Chances are if you’re reading this article, there’s a strong possibility you’re considering retiring to the Philippines. What’s your plan for moving to the Philippines? I hope you have one. Moving to this archipelago of 7,107 islands without a detailed strategy once your boots hit the ground is about as smart as tugging on Superman’s cape. If you believe you can find a job in the Philippines, even though you might have a skill such as a carpenter or a plumber, I want whatever you’re smoking. Moving here with unrealistic expectations and no guaranteed source of monthly income is a gargantuan mistake. Frankly, you can save yourself a lot of grief and stay put.
My asawa of almost 15 years and I had a plan over five years ago after I retired at age 57 with almost 30 years of service with telecommunications giant, AT&T. Without the generous lump sum payment I received from Ma Bell in lieu of a pension and invested in a IRA which we have drawing from for the past five years, my wife and I would still be living in Central Illinois. I would have missed out on the adventure of my life, where now, at age 62, we are finally reaping the benefits of our own five year plan.
Five years? Seems like a long time, right? At times, especially during financially tight times and three kidney stone attacks, the five years have dragged on. But with the construction of our new home and the upcoming purchase of our new vehicle, the wait is almost over.
But what can you do in planning your retirement and firming up your own plan for moving to the Philippines? The fact that you’re checking out this website is a good start. I read expat blogs about living in the Philippines on an almost daily basis once the decision to move here was made. Two websites provided me with the bulk of my information: Don Herrington’s “Living in the Philippines,” the first Philippines Expat site on the Net, since 1989, and Bob Martin’s “Live in the Philippines.”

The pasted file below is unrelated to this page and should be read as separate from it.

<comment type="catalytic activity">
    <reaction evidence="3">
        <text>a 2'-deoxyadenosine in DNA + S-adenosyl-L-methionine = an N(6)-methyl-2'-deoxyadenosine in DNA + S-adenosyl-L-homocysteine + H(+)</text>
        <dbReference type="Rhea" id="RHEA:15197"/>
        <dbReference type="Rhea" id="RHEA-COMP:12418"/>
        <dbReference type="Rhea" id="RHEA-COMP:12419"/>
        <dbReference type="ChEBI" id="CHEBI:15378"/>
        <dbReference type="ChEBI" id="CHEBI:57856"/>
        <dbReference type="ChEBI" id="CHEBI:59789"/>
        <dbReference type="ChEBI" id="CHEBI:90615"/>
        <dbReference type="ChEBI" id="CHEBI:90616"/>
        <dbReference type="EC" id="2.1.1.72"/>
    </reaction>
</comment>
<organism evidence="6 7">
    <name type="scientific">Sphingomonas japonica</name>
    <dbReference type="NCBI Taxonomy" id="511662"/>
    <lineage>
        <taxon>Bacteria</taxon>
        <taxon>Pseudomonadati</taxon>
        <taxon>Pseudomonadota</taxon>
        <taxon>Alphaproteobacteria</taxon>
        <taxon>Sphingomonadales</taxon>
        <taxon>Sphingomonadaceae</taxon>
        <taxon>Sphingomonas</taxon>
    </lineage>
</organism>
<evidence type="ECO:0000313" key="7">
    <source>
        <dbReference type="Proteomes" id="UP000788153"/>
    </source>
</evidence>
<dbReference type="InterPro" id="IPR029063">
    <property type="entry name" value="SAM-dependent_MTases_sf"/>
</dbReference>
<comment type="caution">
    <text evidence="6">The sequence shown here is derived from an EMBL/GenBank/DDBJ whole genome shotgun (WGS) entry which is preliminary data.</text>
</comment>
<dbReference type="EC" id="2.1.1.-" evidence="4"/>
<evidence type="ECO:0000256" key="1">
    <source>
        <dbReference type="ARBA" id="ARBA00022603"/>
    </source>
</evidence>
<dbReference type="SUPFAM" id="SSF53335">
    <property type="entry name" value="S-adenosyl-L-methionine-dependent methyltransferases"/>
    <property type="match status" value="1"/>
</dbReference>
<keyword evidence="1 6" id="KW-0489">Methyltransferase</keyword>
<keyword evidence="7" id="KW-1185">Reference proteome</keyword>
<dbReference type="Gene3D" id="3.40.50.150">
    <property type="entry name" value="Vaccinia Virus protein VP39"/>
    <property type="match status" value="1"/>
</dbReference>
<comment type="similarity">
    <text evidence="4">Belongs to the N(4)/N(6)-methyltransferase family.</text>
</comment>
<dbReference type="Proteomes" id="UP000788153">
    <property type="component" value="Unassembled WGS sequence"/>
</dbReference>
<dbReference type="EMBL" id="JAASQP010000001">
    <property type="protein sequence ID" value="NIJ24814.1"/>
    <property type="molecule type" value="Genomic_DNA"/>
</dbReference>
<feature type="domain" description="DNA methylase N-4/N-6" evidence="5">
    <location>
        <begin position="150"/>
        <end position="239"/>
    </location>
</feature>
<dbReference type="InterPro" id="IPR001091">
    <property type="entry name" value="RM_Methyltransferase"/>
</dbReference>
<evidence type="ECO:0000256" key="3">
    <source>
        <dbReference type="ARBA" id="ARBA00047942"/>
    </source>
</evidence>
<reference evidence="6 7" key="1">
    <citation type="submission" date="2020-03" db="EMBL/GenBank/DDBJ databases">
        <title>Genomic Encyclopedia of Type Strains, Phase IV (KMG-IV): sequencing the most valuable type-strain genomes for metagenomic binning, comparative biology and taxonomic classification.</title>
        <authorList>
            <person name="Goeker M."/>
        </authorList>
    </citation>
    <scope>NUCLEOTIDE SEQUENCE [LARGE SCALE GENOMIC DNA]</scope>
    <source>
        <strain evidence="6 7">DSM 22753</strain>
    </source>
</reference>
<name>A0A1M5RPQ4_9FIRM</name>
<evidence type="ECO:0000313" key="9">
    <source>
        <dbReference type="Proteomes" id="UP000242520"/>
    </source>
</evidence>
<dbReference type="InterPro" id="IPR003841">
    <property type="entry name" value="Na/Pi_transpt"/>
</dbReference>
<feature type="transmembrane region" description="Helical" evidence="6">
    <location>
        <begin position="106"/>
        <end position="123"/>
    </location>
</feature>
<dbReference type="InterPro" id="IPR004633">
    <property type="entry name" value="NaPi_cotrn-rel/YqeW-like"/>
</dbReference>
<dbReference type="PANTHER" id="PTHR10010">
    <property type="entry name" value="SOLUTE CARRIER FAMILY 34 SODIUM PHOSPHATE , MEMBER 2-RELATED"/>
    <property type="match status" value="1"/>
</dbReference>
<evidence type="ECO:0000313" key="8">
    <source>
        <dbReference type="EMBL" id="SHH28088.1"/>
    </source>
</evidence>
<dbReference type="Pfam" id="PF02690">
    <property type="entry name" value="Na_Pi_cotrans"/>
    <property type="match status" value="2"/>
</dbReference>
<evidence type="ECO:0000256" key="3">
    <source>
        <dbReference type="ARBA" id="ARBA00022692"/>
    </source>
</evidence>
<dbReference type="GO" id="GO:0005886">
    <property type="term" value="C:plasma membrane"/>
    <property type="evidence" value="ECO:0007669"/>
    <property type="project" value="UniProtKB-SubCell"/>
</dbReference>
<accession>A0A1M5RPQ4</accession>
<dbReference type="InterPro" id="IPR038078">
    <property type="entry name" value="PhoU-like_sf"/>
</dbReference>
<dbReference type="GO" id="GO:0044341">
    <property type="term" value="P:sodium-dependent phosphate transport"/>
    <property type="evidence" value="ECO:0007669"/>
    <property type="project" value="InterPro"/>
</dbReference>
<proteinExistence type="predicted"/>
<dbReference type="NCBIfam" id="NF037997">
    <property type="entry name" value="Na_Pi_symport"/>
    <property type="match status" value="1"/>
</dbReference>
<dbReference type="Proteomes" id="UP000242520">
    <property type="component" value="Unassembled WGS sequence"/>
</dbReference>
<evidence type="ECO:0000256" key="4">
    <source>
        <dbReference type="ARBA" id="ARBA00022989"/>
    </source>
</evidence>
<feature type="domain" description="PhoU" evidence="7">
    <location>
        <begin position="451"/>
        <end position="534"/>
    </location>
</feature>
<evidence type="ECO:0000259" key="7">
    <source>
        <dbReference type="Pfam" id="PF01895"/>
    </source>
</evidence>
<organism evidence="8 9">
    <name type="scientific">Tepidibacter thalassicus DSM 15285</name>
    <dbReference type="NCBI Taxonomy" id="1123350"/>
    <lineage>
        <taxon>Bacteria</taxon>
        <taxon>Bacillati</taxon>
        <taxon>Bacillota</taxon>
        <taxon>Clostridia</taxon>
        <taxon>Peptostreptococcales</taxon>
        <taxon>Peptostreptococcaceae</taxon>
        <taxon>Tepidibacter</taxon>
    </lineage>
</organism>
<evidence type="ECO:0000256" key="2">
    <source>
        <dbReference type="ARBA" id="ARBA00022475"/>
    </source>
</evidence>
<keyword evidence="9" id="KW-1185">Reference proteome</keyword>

I’ve gleaned a ton of useful information from both of these sites and have had the pleasure of exchanging emails with each of the aforementioned expats. I would strongly advise you to read all you can online about the Philippines but don’t believe everything you read. The Philippines is neither a paradise nor a hellhole. Somewhere in between, depending entirely on the following:
WHAT YOU MAKE OF IT!
Not what “The Kano” has made of it. Not what other expats living in the Philippines have made of it, but what YOU, personally make of it. I would venture to guess that if you’re not happy and always complaining in your present location you’ll probably do the same if you move to the Philippines. It’s easy to find imperfections anywhere you live. It’s all about your attitude.
If you can embrace change and accept the fact that you are a VISITOR with absolutely no rights (despite what you might hear otherwise) and don’t mind living in one of the least expensive countries in the world, you might make it here. If you don’t mind being surrounded by some of the most beautiful women on the face of the planet and be treated like a celebrity, you will do fine.
But, please, for your own sake, have a plan. The U.S. Embassy in Manila is NOT, I repeat, NOT, going to bail you out of trouble or help you if you run out of money. So having a guaranteed source of income and doing your homework can help you immensely in formulating your own plan for moving to the Philippines. Books like my “Philippines Expat Advisor” can help in your planning and I encourage you to keep checking out this website along with the ones I have mentioned. Getting different points of views from other expats can greatly benefit you.
With COMMON SENSE, CAREFUL PLANNING AND A GUARANTEED SOURCE OF INCOME, you can successfully make your own move to the Philippines and live out your retirement years comfortably. Again, it’s what you make of it.